To save money on food, Brian McBride would drink Ensure shakes, comparison shop at grocery stores and occasionally eat foods past the expiration date.
Like most 20-somethings, I thought I'd be saddled with debt well into my 30's and possibly 40's, just like my parents. But here I was, just 25 years old, and debt-free.
My mission to wipe out my debt kicked into high gear right after graduation from Arizona State. I had landed my first job as a local reporter in Green Bay, Wisc., making $13 an hour. Not only did I have $20,500 in student loan debt, but I also owed another $6,000 for my 2003 Honda Civic.
I tackled my car loan first since it charged a higher 8% interest rate. I also had six months before I had to start making payments on my five student loans.
After taxes, I was taking home roughly $1,900 a month and spending roughly $1,300 of it on rent, utilities and other living expenses. My goal was to save $1,000 a month -- so I scaled back.
Even while working 10- to 12-hour shifts, I'd skip meals -- eating a protein bar or drinking Ensure shakes to get me through the day. The occasional "splurge" entailed spending $5 at McDonald's for a Sunday breakfast of hotcakes, sausage and two hash browns.
I used leftover food stamp money from my final months of school to help cover grocery costs and I avoided turning on the heat during the (very long) Green Bay winters to keep my utility bills low.
Within six months, l I finally had enough to pay off my auto loan. The timing was impeccable. Just as I paid off the car, my student loan bills started coming due.
The sobering forecast: for the next 10 years, I was expected to pay the government $235.65 a month.
I realized that making $13 an hour wasn't going to do the trick this time. But then something incredible happened. I landed a job as an associate producer at CNN's headquarters in Atlanta making $25 an hour -- almost double what I was making in Green Bay.
Things were looking up. I was in a new city, had a great job; but despite all that, my student loan debt continued to weigh me down.
So I crunched the numbers and made a plan. I would spend no more than a quarter of my monthly income on essentials -- rent, utilities, phone bills and groceries -- and the rest would be stowed away in savings. Simple pleasures like dining out and partying were put on hold, or rationed when living in solitude became too much to bear.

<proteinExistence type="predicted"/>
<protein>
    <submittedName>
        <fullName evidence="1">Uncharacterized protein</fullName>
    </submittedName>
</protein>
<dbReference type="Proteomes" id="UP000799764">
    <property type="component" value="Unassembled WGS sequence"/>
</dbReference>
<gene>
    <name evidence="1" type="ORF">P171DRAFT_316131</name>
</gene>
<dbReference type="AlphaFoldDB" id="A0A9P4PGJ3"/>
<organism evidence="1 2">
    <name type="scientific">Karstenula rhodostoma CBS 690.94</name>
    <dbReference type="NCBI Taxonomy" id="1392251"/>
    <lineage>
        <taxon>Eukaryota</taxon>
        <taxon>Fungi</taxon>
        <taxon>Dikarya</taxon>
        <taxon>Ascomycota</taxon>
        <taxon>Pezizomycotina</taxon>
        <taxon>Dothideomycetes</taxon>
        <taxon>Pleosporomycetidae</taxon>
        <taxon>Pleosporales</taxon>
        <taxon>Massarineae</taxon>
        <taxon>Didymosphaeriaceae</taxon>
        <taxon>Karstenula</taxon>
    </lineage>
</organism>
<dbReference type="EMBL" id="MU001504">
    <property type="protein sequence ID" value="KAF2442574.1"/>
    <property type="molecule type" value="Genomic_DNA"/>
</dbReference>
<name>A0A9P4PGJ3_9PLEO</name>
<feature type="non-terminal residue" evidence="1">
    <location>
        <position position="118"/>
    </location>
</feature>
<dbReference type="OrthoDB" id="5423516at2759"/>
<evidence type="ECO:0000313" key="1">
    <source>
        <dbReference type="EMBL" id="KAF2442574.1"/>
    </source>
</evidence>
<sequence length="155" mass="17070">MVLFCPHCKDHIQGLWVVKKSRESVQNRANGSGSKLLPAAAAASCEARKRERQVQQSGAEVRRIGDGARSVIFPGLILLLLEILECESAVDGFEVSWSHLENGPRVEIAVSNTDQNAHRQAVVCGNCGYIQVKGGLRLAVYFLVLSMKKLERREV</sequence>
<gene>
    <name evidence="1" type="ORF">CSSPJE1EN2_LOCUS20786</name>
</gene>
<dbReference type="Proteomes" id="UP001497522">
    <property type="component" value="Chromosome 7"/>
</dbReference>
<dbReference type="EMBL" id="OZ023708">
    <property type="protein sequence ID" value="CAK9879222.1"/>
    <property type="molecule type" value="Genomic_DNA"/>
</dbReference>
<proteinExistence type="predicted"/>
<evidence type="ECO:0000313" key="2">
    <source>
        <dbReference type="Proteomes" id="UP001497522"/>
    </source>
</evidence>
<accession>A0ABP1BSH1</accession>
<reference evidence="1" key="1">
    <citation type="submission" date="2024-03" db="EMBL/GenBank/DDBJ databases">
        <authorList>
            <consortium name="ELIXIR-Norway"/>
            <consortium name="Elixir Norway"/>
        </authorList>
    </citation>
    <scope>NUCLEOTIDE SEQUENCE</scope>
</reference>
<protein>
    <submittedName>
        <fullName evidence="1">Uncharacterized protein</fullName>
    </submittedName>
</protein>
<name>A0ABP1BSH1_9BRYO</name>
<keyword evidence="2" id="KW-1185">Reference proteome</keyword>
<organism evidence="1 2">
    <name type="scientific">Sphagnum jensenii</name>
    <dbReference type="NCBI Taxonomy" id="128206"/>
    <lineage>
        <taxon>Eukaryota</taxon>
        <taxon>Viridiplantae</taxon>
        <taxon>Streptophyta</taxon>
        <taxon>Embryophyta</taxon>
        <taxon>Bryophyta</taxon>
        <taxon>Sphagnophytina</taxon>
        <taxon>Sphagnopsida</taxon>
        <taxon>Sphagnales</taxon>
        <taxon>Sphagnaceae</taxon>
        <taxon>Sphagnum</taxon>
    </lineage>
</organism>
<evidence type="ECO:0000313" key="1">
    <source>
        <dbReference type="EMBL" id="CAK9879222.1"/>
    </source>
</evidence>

While my new rent was much higher -- $930 a month in Atlanta compared with $670 in Green Bay -- I cut back on other expenses. I got rid of cable and replaced it with an AT&T U-Verse Internet connection and streaming Netflix account -- slashing my bill from $135 to just $55 a month. An employee discount helped me cut my cell phone bill from $100 to $70 a month. And by living only a couple of miles from the office my commute cost me just $40 a month in gas.
I also became entranced with "super saving." Cooking meats past the expiration date -- yes, a couple of times I paid the price for this -- or rinsing the mold off a pruned vegetable became routine.
Grocery shopping became a scavenger hunt to find the cheapest deals. I always paid extra attention to the "temporary price cuts" sections, seeking out the "buy 10 for $10" deals. And I would bring it to the attention of the cashier when my usual box of Pasta Roni had skyrocketed to $1.14 from 99 cents and would hold off on a bundle of bananas because I recalled seeing them at another store for 14 cents each, not 23 cents.
Though I often went to bed hungry, left the heater and air conditioner off during the winter and summer months until my 115-pound body couldn't take it anymore -- I never lost sight of the bigger picture.
It's been well over a month since I have received a notification from my bank that an automatic payment for a student loan was due. Now that I'm not tied down to any debt, I have the freedom to make decisions I couldn't before. I can make a purchase without worrying about overdrawing my bank account or falling behind on my bills.
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